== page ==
2. Beyoncé shatters records

The good news keeps coming for Mrs. Carter. Beyoncé’s self-titled album released in December sold over 1 million copies in the worldwide iTunes Store in just a few days. The LP started out as an iTunes exclusive, with physical copies heading to stores by Christmas. The 14-track “visual album” came with videos for every single song, a stunning expanse of material that was recorded in large part while Beyonce was touring the globe as part of her Mrs. Carter World Tour. The mammoth effort was kept under wraps, and news of its release spread across social media like wildfire. In the time since its release, the album has spawned vigorous debates about feminism, consumerism, parenthood and sexual representation, as bloggers and Twitter users write and pick apart a myriad of thought-pieces on Beyoncé’s music and messaging.

3. “Scandal” grows

In eight months, producer Shonda Rhimes broke up the

Chad Boseman portrays baseball great Jackie Robinson in “42.” • Serving the Houston area for over 80 years

Continued on Page 8



Top 10 Entertainment... Continued from page 7 first family, unleashed a mole into the executive branch of the White House, suppressed a ballot-rigging debacle, killed innocent people, and consequently, made “Scandal” one of the top-rated dramas on network television. While season one of ABC’s Thursday night political thriller earned a modest critical response, round two hit record-highs, even outscoring “American Idol.” According to Nielsen “Scandal” is the highest rated scripted drama among African-Americans, with 10.1 percent of Black households, or an average of 1.8 million viewers, tuning in during the first half of the season. A large part of the show’s new-found success has been the support of a passionate online community. Tweets each week keep “Scandal” trending for days, and it doesn’t hurt that Rhimes and her cast are leading the call to action.

4. Winfrey, Perry become partners

Tyler Perry struck a deal with his friend, Oprah Winfrey to give her and her OWN network the exclusive rights to every original TV show directed and produced by T.P. himself. It was a move that paid off as the struggling Oprah Winfrey Network pulled down big ratings thanks to Perry’s shows, “Have and Have Nots” and “Love Thy Neighbor.” Oprah’s big interviews have also drawn great ratings. The network’s target audience, women aged 25-54, bumped up viewership by 39 percent.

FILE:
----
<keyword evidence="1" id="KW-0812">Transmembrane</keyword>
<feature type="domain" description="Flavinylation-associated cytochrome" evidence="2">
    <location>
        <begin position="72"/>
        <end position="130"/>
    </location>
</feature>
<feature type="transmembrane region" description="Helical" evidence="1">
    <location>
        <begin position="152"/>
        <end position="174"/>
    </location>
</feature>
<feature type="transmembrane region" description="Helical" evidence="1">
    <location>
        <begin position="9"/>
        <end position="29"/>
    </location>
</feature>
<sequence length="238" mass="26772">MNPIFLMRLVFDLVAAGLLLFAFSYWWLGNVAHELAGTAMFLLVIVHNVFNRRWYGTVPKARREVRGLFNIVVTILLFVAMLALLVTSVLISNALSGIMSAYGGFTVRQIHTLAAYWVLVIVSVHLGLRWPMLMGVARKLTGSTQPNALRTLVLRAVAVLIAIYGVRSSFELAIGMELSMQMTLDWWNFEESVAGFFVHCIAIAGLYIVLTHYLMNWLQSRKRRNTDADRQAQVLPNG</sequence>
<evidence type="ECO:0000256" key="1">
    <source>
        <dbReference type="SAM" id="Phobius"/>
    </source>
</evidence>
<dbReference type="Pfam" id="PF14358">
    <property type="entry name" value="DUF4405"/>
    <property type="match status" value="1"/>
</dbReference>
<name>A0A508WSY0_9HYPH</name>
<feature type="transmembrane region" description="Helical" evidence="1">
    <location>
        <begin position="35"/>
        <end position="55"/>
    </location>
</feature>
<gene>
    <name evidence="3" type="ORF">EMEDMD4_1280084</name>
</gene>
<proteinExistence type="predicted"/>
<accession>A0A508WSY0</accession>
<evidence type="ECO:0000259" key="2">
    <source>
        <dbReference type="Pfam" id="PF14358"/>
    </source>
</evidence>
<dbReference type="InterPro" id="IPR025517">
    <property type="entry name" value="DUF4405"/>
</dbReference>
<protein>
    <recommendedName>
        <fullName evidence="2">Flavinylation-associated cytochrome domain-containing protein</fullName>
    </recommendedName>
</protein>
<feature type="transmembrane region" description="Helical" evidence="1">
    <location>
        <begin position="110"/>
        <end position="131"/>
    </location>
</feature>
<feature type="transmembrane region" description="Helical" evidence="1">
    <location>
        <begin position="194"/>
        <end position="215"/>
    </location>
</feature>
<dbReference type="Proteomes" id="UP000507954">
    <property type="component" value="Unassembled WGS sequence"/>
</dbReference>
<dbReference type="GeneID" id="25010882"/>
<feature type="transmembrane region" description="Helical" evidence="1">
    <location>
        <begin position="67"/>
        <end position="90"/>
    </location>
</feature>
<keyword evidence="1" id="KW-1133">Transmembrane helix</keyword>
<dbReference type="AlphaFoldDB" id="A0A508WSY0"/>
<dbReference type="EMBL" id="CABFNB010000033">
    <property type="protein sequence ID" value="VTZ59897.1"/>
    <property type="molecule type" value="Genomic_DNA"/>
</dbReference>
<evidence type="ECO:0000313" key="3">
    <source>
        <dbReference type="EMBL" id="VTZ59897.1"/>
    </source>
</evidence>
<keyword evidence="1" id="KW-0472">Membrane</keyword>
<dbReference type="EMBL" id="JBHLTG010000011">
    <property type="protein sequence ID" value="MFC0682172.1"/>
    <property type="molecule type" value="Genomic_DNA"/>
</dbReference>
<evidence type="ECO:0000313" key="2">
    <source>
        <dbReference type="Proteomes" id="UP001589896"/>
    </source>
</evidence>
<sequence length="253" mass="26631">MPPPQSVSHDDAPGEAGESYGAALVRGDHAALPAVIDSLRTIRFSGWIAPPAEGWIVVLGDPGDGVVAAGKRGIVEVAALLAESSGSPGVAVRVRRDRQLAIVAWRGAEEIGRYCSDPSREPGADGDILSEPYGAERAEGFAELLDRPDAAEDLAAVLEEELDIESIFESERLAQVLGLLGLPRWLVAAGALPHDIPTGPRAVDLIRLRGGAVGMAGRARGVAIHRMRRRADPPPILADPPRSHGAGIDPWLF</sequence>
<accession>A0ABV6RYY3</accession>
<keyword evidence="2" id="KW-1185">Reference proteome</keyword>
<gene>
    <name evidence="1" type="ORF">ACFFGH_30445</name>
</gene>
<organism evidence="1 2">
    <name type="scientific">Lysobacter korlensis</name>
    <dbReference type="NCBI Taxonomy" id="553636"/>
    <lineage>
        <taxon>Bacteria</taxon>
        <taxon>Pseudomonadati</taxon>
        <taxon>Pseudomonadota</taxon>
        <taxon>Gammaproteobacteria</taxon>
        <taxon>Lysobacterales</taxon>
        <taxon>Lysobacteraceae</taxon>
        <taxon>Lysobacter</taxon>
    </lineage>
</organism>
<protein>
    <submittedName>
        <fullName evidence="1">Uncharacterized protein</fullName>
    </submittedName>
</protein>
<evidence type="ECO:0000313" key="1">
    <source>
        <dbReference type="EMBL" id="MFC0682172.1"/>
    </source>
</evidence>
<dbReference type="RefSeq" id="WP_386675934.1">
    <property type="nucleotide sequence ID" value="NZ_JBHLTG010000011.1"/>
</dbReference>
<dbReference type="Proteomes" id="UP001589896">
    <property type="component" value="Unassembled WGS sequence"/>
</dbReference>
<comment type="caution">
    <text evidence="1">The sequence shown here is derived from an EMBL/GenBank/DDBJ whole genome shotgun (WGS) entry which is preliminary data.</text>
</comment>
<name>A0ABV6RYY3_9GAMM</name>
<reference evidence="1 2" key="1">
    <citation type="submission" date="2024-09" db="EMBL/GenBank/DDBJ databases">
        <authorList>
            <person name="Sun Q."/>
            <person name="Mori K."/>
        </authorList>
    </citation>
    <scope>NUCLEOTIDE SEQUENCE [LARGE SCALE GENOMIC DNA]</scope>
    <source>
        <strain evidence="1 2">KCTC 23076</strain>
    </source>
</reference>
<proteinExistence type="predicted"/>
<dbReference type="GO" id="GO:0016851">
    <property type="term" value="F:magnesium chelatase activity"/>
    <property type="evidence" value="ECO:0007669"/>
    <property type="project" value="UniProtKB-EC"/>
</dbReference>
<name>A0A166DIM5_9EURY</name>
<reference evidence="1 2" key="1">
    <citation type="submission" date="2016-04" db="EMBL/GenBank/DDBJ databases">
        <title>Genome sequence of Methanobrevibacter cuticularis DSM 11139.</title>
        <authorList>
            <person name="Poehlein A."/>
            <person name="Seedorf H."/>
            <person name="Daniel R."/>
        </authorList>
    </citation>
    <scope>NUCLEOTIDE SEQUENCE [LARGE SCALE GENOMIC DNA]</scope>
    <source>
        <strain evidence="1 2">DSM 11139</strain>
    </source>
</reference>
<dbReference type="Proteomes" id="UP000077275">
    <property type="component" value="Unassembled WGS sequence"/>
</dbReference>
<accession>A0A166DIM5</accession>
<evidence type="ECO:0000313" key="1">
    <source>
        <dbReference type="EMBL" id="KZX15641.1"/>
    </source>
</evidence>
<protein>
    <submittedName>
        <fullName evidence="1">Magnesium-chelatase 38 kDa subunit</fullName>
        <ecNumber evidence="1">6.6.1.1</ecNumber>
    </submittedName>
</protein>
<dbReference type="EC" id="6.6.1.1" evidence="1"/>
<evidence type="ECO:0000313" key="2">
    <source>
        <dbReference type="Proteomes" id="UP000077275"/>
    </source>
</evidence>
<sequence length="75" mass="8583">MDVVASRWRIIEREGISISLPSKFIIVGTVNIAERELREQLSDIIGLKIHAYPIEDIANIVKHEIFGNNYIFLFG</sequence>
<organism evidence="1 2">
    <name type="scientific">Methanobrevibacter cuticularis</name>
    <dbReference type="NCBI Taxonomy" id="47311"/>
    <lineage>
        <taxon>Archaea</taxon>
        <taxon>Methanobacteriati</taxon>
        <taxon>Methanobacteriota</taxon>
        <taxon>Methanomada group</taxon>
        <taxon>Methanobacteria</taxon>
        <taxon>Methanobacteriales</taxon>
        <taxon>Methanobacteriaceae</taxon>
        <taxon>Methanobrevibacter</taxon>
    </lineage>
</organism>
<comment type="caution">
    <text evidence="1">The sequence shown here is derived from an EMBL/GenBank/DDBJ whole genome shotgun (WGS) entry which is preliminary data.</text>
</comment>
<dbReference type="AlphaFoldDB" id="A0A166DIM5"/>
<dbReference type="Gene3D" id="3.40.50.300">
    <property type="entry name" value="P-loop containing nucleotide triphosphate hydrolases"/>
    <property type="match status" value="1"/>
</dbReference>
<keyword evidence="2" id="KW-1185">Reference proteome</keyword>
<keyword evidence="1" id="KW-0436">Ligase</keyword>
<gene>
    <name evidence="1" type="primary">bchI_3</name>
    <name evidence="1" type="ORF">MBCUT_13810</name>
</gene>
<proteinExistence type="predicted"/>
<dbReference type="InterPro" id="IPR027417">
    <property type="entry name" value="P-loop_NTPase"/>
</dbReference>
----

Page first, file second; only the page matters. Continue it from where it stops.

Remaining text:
5. Jackson case in court

Michael Jackson’s family lost its $1.5 billion negligent hiring lawsuit against international concert promoter AEG Live. Jackson died of a drug overdose in 2009 at age 50, after being given a fatal dose of propofol. In 2011, Dr. Conrad Murray, who administered the propofol injection, was convicted of involuntary manslaughter. Jackson’s mother, Katherine Jackson, filed the negligence case against AEG Live, promoter of Jackson’s “This Is It” tour, in 2010. During the 21-week trial in Los Angeles, attorneys for the Jackson family claimed AEG did not properly investigate Murray and was only concerned with the money Jackson’s comeback tour would bring the company. After two days of deliberations, jurors decided that AEG did hire Murray but that the doctor was not “unfit or incompetent to perform the work for which he was hired.”

6. Shows keep it real?

Reality TV shows continued to dominate the airwaves. Every single one of the top five shows on VH1, essentially the network’s bread & butter, are all so-called “Black-themed” programs, which is even more interesting when you consider that VH1 is not a Black TV network. Shows such as “Love & Hip-Hop: Atlanta,” “T.I. & Tiny” and “Basketball Wives” brought the network big ratings. The same is happening over at Bravo, Kerry Washington attracts a wider audience with her hit series, “Scandal.”

Beyoncé scores with a Super Bowl performance, world tour and new album.

Cicely Tyson wins a Tony Award for “The Trip to Bountiful.”

which once again experienced success with “The Real Housewives of Atlanta,” but also added, “Thicker Than Water.” The antics featured on these reality series have sparked a growing backlash: viewers have created petitions demanding VH1 cancel shows, advertisers have pulled ads and critics blast the network for promoting crass and negative images of Black women.

7. Blacks win on Broadway

Several stars had a big night during the 2013 Tony Awards. For only the second time in history, Blacks took home four of the eight major acting awards. Walking away as winners were: Cicely Tyson, Best Performance by an Actress in Leading Role; Billy Porter, Best Performance by an Actor in a Leading Role in a Musical; Patina Miller, Best Performance by an Actress in a Leading Role in a Musical, and Courtney B. Vance, Best Performance by an Actor Tyler Perry and Oprah Winfrey form a winning partnership. • Serving the Houston area for over 80 years

Top 10 Entertainment...



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8. Talk show hosts have a lot to say

America can’t seem to get enough of talk shows. Actress, singer and rapper Queen Latifah debuted her new daytime show in 2013. Actor and comedian Arsenio Hall returned to late-night TV with his new talk show. His first ran from 1989 until 1994. Wendy Williams, Steve Harvey and Trisha Goddard continued to entertain their audiences in 2013. Others on the air included Michael Strahan, Sheryl Underwood, Aisha Tyler, Whoopi Goldberg and Sherri Shepherd.